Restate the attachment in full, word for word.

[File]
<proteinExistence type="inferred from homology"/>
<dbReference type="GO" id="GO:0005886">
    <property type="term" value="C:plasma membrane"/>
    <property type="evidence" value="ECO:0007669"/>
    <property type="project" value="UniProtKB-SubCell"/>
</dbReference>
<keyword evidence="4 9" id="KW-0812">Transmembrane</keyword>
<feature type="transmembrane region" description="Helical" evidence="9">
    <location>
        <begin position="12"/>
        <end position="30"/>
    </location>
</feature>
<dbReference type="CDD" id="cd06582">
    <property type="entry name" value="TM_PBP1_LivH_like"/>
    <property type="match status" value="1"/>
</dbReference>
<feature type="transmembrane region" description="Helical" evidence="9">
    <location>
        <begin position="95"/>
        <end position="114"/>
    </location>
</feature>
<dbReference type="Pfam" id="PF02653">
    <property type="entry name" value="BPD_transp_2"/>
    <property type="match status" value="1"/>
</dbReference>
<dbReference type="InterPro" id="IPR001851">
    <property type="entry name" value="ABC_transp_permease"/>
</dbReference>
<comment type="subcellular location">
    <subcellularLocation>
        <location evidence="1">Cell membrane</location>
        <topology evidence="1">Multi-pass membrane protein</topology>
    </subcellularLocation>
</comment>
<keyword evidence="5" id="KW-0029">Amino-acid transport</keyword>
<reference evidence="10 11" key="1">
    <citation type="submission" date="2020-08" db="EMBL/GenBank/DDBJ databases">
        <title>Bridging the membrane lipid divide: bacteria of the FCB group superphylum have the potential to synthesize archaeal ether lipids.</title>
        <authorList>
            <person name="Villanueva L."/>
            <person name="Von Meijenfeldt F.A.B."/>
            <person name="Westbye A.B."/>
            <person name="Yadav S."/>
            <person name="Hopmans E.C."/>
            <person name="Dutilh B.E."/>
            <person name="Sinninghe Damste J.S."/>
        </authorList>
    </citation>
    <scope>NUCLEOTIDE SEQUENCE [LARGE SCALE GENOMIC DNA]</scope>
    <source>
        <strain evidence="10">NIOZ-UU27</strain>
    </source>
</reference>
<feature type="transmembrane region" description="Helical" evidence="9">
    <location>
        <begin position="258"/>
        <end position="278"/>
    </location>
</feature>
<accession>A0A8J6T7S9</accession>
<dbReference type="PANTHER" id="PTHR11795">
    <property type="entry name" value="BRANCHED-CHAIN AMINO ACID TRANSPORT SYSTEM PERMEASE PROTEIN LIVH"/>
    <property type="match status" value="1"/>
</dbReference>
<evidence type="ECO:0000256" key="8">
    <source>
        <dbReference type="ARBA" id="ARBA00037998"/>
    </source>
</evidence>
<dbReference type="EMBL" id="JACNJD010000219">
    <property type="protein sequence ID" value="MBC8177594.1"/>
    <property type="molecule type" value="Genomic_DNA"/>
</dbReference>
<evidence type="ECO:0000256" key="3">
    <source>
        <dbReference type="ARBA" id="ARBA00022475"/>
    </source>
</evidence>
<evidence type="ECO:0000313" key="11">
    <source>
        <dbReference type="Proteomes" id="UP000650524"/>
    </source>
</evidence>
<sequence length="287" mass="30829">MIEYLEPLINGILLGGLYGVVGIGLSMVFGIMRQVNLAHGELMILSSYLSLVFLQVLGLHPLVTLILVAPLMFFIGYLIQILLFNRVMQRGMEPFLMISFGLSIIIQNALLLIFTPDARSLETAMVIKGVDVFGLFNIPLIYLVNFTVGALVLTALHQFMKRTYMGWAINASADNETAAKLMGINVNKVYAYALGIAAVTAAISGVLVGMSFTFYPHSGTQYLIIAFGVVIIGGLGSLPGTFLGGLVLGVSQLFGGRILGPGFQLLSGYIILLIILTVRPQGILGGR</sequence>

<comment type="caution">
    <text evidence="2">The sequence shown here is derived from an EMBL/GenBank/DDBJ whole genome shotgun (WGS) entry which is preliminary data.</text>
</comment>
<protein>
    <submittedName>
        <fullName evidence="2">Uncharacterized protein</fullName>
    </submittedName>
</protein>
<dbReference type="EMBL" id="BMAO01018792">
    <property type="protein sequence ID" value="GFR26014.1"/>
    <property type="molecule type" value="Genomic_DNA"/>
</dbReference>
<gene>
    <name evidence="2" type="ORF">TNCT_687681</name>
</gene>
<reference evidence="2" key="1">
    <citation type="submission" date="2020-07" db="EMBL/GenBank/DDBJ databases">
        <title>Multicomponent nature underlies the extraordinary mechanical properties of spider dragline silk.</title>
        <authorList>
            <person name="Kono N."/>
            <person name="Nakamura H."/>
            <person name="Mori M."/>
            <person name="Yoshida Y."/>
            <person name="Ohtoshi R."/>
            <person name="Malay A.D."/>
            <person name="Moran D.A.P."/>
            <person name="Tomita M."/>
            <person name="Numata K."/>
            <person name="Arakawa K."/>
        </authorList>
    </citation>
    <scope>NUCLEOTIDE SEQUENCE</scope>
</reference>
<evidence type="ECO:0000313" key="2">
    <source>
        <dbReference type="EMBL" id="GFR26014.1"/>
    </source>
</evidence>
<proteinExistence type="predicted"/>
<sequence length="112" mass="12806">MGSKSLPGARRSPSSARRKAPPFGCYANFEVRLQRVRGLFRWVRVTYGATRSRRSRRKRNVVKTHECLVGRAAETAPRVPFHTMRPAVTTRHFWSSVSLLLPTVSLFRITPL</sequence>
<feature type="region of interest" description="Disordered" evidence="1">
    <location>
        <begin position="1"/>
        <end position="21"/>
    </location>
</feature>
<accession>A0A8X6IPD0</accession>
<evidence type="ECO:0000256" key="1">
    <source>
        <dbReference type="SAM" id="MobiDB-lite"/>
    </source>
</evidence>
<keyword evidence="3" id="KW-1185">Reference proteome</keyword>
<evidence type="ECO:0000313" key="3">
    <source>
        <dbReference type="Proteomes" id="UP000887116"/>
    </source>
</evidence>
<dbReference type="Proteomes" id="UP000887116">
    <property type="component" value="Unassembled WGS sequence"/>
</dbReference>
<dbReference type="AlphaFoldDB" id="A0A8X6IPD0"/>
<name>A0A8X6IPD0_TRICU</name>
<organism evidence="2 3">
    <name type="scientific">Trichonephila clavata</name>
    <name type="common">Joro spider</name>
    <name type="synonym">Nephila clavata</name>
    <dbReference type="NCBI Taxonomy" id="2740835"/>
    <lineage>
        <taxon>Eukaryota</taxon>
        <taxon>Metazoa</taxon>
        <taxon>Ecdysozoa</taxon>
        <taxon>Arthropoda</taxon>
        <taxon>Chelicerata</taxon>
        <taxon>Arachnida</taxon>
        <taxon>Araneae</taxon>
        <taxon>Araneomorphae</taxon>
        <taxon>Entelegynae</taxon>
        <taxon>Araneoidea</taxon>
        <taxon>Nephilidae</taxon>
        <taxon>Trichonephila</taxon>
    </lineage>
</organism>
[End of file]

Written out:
<proteinExistence type="inferred from homology"/>
<dbReference type="GO" id="GO:0005886">
    <property type="term" value="C:plasma membrane"/>
    <property type="evidence" value="ECO:0007669"/>
    <property type="project" value="UniProtKB-SubCell"/>
</dbReference>
<keyword evidence="4 9" id="KW-0812">Transmembrane</keyword>
<feature type="transmembrane region" description="Helical" evidence="9">
    <location>
        <begin position="12"/>
        <end position="30"/>
    </location>
</feature>
<dbReference type="CDD" id="cd06582">
    <property type="entry name" value="TM_PBP1_LivH_like"/>
    <property type="match status" value="1"/>
</dbReference>
<feature type="transmembrane region" description="Helical" evidence="9">
    <location>
        <begin position="95"/>
        <end position="114"/>
    </location>
</feature>
<dbReference type="Pfam" id="PF02653">
    <property type="entry name" value="BPD_transp_2"/>
    <property type="match status" value="1"/>
</dbReference>
<dbReference type="InterPro" id="IPR001851">
    <property type="entry name" value="ABC_transp_permease"/>
</dbReference>
<comment type="subcellular location">
    <subcellularLocation>
        <location evidence="1">Cell membrane</location>
        <topology evidence="1">Multi-pass membrane protein</topology>
    </subcellularLocation>
</comment>
<keyword evidence="5" id="KW-0029">Amino-acid transport</keyword>
<reference evidence="10 11" key="1">
    <citation type="submission" date="2020-08" db="EMBL/GenBank/DDBJ databases">
        <title>Bridging the membrane lipid divide: bacteria of the FCB group superphylum have the potential to synthesize archaeal ether lipids.</title>
        <authorList>
            <person name="Villanueva L."/>
            <person name="Von Meijenfeldt F.A.B."/>
            <person name="Westbye A.B."/>
            <person name="Yadav S."/>
            <person name="Hopmans E.C."/>
            <person name="Dutilh B.E."/>
            <person name="Sinninghe Damste J.S."/>
        </authorList>
    </citation>
    <scope>NUCLEOTIDE SEQUENCE [LARGE SCALE GENOMIC DNA]</scope>
    <source>
        <strain evidence="10">NIOZ-UU27</strain>
    </source>
</reference>
<feature type="transmembrane region" description="Helical" evidence="9">
    <location>
        <begin position="258"/>
        <end position="278"/>
    </location>
</feature>
<accession>A0A8J6T7S9</accession>
<dbReference type="PANTHER" id="PTHR11795">
    <property type="entry name" value="BRANCHED-CHAIN AMINO ACID TRANSPORT SYSTEM PERMEASE PROTEIN LIVH"/>
    <property type="match status" value="1"/>
</dbReference>
<evidence type="ECO:0000256" key="8">
    <source>
        <dbReference type="ARBA" id="ARBA00037998"/>
    </source>
</evidence>
<dbReference type="EMBL" id="JACNJD010000219">
    <property type="protein sequence ID" value="MBC8177594.1"/>
    <property type="molecule type" value="Genomic_DNA"/>
</dbReference>
<evidence type="ECO:0000256" key="3">
    <source>
        <dbReference type="ARBA" id="ARBA00022475"/>
    </source>
</evidence>
<evidence type="ECO:0000313" key="11">
    <source>
        <dbReference type="Proteomes" id="UP000650524"/>
    </source>
</evidence>
<sequence length="287" mass="30829">MIEYLEPLINGILLGGLYGVVGIGLSMVFGIMRQVNLAHGELMILSSYLSLVFLQVLGLHPLVTLILVAPLMFFIGYLIQILLFNRVMQRGMEPFLMISFGLSIIIQNALLLIFTPDARSLETAMVIKGVDVFGLFNIPLIYLVNFTVGALVLTALHQFMKRTYMGWAINASADNETAAKLMGINVNKVYAYALGIAAVTAAISGVLVGMSFTFYPHSGTQYLIIAFGVVIIGGLGSLPGTFLGGLVLGVSQLFGGRILGPGFQLLSGYIILLIILTVRPQGILGGR</sequence>

<comment type="caution">
    <text evidence="2">The sequence shown here is derived from an EMBL/GenBank/DDBJ whole genome shotgun (WGS) entry which is preliminary data.</text>
</comment>
<protein>
    <submittedName>
        <fullName evidence="2">Uncharacterized protein</fullName>
    </submittedName>
</protein>
<dbReference type="EMBL" id="BMAO01018792">
    <property type="protein sequence ID" value="GFR26014.1"/>
    <property type="molecule type" value="Genomic_DNA"/>
</dbReference>
<gene>
    <name evidence="2" type="ORF">TNCT_687681</name>
</gene>
<reference evidence="2" key="1">
    <citation type="submission" date="2020-07" db="EMBL/GenBank/DDBJ databases">
        <title>Multicomponent nature underlies the extraordinary mechanical properties of spider dragline silk.</title>
        <authorList>
            <person name="Kono N."/>
            <person name="Nakamura H."/>
            <person name="Mori M."/>
            <person name="Yoshida Y."/>
            <person name="Ohtoshi R."/>
            <person name="Malay A.D."/>
            <person name="Moran D.A.P."/>
            <person name="Tomita M."/>
            <person name="Numata K."/>
            <person name="Arakawa K."/>
        </authorList>
    </citation>
    <scope>NUCLEOTIDE SEQUENCE</scope>
</reference>
<evidence type="ECO:0000313" key="2">
    <source>
        <dbReference type="EMBL" id="GFR26014.1"/>
    </source>
</evidence>
<proteinExistence type="predicted"/>
<sequence length="112" mass="12806">MGSKSLPGARRSPSSARRKAPPFGCYANFEVRLQRVRGLFRWVRVTYGATRSRRSRRKRNVVKTHECLVGRAAETAPRVPFHTMRPAVTTRHFWSSVSLLLPTVSLFRITPL</sequence>
<feature type="region of interest" description="Disordered" evidence="1">
    <location>
        <begin position="1"/>
        <end position="21"/>
    </location>
</feature>
<accession>A0A8X6IPD0</accession>
<evidence type="ECO:0000256" key="1">
    <source>
        <dbReference type="SAM" id="MobiDB-lite"/>
    </source>
</evidence>
<keyword evidence="3" id="KW-1185">Reference proteome</keyword>
<evidence type="ECO:0000313" key="3">
    <source>
        <dbReference type="Proteomes" id="UP000887116"/>
    </source>
</evidence>
<dbReference type="Proteomes" id="UP000887116">
    <property type="component" value="Unassembled WGS sequence"/>
</dbReference>
<dbReference type="AlphaFoldDB" id="A0A8X6IPD0"/>
<name>A0A8X6IPD0_TRICU</name>
<organism evidence="2 3">
    <name type="scientific">Trichonephila clavata</name>
    <name type="common">Joro spider</name>
    <name type="synonym">Nephila clavata</name>
    <dbReference type="NCBI Taxonomy" id="2740835"/>
    <lineage>
        <taxon>Eukaryota</taxon>
        <taxon>Metazoa</taxon>
        <taxon>Ecdysozoa</taxon>
        <taxon>Arthropoda</taxon>
        <taxon>Chelicerata</taxon>
        <taxon>Arachnida</taxon>
        <taxon>Araneae</taxon>
        <taxon>Araneomorphae</taxon>
        <taxon>Entelegynae</taxon>
        <taxon>Araneoidea</taxon>
        <taxon>Nephilidae</taxon>
        <taxon>Trichonephila</taxon>
    </lineage>
</organism>